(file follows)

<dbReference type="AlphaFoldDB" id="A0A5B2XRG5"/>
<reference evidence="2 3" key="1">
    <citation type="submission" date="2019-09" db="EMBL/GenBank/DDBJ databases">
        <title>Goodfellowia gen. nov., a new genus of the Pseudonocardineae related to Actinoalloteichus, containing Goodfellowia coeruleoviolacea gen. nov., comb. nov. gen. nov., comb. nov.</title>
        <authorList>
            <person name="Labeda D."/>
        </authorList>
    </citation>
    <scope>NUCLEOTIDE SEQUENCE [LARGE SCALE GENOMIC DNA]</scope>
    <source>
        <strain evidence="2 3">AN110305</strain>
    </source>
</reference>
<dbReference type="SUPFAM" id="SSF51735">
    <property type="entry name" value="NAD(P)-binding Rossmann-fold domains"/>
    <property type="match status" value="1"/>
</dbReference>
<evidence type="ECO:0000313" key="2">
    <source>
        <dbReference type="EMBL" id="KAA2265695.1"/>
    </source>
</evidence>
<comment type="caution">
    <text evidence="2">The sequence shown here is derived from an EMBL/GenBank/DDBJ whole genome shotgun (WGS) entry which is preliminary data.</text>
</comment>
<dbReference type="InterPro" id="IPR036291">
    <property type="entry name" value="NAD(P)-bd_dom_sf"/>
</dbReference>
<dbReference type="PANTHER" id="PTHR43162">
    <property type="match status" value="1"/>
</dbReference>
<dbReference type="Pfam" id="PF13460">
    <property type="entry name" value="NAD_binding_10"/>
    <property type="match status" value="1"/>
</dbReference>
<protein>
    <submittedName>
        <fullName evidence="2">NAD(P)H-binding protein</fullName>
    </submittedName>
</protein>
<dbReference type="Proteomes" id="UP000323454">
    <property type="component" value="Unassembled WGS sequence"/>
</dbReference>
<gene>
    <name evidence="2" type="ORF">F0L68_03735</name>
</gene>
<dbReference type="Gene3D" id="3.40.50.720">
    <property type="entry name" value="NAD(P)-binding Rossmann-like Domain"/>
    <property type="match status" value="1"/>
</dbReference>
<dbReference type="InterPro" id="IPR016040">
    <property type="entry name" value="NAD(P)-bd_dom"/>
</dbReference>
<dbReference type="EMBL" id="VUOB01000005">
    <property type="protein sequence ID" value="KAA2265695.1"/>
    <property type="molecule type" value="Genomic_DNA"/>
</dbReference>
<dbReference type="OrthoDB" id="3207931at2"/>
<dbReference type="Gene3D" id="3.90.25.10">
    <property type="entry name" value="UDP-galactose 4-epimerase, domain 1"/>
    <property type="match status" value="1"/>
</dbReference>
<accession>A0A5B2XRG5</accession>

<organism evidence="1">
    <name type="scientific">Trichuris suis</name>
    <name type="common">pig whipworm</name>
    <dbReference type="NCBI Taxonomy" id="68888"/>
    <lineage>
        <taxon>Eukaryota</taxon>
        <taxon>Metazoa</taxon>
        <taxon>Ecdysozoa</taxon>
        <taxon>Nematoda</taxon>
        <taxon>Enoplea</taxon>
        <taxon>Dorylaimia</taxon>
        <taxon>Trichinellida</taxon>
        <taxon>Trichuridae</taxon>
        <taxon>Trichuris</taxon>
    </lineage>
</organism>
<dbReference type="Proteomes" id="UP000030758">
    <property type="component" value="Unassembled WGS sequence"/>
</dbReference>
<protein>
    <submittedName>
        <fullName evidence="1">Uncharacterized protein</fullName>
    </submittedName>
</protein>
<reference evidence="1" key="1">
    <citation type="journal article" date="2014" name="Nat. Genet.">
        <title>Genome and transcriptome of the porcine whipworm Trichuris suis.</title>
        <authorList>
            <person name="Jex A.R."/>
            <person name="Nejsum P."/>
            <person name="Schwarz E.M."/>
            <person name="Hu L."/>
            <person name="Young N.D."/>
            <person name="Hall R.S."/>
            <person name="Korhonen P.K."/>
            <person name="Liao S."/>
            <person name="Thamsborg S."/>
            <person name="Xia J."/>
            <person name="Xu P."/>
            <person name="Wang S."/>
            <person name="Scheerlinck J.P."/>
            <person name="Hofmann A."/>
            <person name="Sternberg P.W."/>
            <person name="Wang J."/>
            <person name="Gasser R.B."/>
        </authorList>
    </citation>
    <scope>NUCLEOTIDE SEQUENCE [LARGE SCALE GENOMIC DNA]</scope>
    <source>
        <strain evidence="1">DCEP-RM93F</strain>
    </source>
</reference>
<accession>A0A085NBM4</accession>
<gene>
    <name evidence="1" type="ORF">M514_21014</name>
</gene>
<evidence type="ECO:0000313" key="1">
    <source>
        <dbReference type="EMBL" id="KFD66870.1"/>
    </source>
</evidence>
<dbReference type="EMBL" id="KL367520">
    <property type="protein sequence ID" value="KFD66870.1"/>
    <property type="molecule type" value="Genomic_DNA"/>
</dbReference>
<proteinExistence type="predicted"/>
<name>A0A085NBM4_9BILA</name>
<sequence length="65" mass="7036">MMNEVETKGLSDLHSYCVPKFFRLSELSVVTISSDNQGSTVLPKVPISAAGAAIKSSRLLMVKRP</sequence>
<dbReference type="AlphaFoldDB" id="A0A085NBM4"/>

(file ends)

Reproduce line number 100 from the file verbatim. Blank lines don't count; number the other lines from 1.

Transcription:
            <person name="Thamsborg S."/>